Universal Stainless & Alloy Products, Inc. - Company Profile, Information, Business Description, History, Background Information on Universal Stainless & Alloy Products, Inc.

600 Mayer Street
Bridgeville, Pennsylvania 15017

Company Perspectives:

The Company's mission is to be a leading, low-cost domestic provider of premium quality specialty steel products for our chosen markets.

Our mission is accompanied by two essential elements: 1. Work closely with our customers to understand and meet their needs through strate gic investments. 2. Maintain a unique alliance with employees and sup pliers to enhance productivity.

History of Universal Stainless & Alloy Products, Inc.

Universal Stainless & Alloy Products, Inc. is a producer of semif inished and finished specialty steel products. Stainless steel produc ts account for about 80 percent of sales. The company's facilities in Bridgeville and Titusville, Pennsylvania, make up its Universal Stai nless & Alloy Products segment. Dunkirk Specialty Steel in New Yo rk forms another segment.


Clarence "Mac" McAninch and Daniel DeCola formed Universal Stainless & Alloy Products, Inc. to acquire the assets of an Armco steel mi ll in Bridgeville, Pennsylvania, in 1994. (Originally incorporated in Pennsylvania in January of that year, it was converted to a Delaware corporation a few months later.) The pair had been managers at the A rmco plant; McAninch, formerly national sales manager, served as the new company's president and DeCola was vice-president of operations.

The history of the Bridgeville plant reflected the ups and downs of t he steel industry. In the early 1980s, the Bridgeville facility, know n as Universal-Cyclops, had employed more than 500 people; it was sub ject to intermittent shutdowns, however, as cheap imports flooded the specialty steel market.

Cyclops unsuccessfully tried to sell the unit at least three times fr om 1985 to 1989. By this time, Cytemp had 1,200 employees at three pl ants in Bridgeville, Titusville, and Pittsburgh, Pennsylvania, and po sted revenues of $168 million.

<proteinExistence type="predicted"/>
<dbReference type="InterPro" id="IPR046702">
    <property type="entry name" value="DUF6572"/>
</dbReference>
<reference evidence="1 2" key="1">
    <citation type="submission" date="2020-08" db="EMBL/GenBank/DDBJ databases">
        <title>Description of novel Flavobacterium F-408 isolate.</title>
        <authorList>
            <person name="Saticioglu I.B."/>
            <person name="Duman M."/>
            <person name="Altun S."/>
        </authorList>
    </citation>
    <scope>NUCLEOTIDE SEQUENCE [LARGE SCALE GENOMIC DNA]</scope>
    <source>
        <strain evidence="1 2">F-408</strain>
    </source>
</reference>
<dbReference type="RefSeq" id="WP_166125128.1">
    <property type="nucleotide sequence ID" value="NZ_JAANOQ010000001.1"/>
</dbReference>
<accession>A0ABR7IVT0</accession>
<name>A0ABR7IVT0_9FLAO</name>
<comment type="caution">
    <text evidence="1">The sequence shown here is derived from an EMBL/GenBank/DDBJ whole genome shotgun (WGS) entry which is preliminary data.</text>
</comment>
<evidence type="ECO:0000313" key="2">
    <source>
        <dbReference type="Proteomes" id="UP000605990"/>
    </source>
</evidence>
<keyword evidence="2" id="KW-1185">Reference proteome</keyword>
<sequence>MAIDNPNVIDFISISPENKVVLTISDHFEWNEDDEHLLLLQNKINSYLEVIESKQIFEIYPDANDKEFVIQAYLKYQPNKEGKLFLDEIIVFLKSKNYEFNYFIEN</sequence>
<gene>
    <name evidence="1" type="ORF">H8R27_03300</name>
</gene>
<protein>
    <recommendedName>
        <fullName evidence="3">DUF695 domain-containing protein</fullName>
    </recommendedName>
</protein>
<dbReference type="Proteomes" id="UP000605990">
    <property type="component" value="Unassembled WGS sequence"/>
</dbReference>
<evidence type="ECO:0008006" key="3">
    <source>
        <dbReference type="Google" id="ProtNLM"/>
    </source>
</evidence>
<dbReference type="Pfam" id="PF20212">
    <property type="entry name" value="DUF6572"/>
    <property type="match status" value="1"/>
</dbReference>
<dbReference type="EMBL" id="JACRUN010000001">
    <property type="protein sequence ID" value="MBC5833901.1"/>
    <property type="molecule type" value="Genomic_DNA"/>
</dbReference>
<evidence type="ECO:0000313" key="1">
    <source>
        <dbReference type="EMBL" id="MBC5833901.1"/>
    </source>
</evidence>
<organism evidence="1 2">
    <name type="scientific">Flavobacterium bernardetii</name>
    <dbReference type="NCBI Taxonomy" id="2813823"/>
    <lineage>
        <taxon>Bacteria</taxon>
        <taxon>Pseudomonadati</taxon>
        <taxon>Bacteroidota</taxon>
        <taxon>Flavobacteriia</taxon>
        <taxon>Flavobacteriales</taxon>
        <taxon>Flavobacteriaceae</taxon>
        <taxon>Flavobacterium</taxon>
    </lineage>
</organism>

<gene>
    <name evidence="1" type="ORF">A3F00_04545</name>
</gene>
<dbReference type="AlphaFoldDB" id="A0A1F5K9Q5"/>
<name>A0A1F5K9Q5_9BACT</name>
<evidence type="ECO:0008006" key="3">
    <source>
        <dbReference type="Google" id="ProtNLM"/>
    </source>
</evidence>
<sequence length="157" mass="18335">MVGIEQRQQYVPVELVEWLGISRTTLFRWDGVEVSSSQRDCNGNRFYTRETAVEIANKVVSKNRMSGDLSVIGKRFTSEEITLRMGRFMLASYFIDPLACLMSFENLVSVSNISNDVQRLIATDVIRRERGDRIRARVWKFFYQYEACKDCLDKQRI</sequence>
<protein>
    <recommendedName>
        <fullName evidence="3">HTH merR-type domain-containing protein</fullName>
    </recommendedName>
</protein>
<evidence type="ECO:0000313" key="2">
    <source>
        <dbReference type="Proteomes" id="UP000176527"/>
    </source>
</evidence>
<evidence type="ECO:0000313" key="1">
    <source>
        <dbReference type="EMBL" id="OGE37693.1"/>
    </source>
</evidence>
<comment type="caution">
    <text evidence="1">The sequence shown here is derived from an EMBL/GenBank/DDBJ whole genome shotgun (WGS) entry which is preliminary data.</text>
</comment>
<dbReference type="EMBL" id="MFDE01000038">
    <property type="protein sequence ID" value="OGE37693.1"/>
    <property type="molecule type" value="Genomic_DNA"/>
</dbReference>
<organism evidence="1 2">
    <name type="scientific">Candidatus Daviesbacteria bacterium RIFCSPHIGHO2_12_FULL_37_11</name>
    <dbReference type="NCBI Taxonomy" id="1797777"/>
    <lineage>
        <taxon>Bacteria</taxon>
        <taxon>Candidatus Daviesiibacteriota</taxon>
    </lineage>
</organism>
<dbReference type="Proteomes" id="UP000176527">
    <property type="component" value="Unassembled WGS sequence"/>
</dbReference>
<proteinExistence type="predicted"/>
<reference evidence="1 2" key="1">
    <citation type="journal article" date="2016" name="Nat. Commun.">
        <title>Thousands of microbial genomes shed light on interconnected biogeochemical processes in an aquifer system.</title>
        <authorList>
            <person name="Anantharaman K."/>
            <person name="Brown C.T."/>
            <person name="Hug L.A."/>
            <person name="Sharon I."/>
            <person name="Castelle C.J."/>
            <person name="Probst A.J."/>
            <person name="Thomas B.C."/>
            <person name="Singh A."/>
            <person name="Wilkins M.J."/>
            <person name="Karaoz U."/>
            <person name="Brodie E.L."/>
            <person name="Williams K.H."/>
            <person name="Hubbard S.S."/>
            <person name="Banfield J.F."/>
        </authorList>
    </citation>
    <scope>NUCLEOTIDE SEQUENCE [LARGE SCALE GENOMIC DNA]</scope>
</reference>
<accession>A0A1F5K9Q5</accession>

Cyclops split the Cytemp operation into two parts in 1990; the Bridge ville operation was renamed Bridgeville Stainless & Alloy Product s, while Titusville kept the Cytemp name. Titusville had about 700 em ployees producing high-temperature bars and billets. The Bridgeville plant, with 270 employees, focused on commodity stainless steel bars. Cyclops refocused the Bridgeville plant on semifinished ingots, bill ets, and blooms while shifting the stainless bars to Titusville.

A plan for Armco Inc. of Parsippany, New Jersey, to buy Cyclops for & #36;156 million collapsed in the spring of 1991. There was difficulty obtaining financing in a sluggish specialty steel market. The deal w as not entirely dead, however, and the companies would be combined in April 1992. (Armco also acquired the Cytemp Specialty Steel operatio n in Titusville.)

In the meantime, in January 1992, Cyclops announced that it was closi ng Bridgeville Stainless & Alloy Products after having failed to lift income or forge a new agreement with the United Steelworkers uni on (USW). According to American Metal Market, its capacity was 100,000 tons a year.

After the merger, Armco Inc.'s Baltimore Specialty Steels was combine d with Bridgeville Stainless & Alloy Products in a new division, Armco Stainless & Alloy Products. The Baltimore unit, which had 7 35 employees, made stainless steel bars, wire, and rods for sale to s teel distributors and machinery manufacturers.

Formation of Universal in 1994

The Bridgeville plant was virtually shut down in late 1993 during a r estructuring of Armco. In August 1994 it was bought for $3.7 mill ion by former managers, who had formed a company called Universal Sta inless & Alloy Products, Inc. The new owners had a four-year agre ement with the labor union, which allowed for lower wages and more fl exible work rules while including employees in a profit-sharing plan.

According to the Pittsburgh Post-Gazette, the reopening of the Bridgeville operation was part of a renewed interest in steelmaking as the industry experienced its biggest demand since the 1970s. Unive rsal capitalized on that interest in a successful initial public offe ring on the NASDAQ in December 1994. About 1.6 million shares were so ld at $8 each; within a month they hit $10. Universal sold an other two million shares at $9 each in a secondary offering in No vember 1995. Much of the $14 million raised was earmarked for new equipment.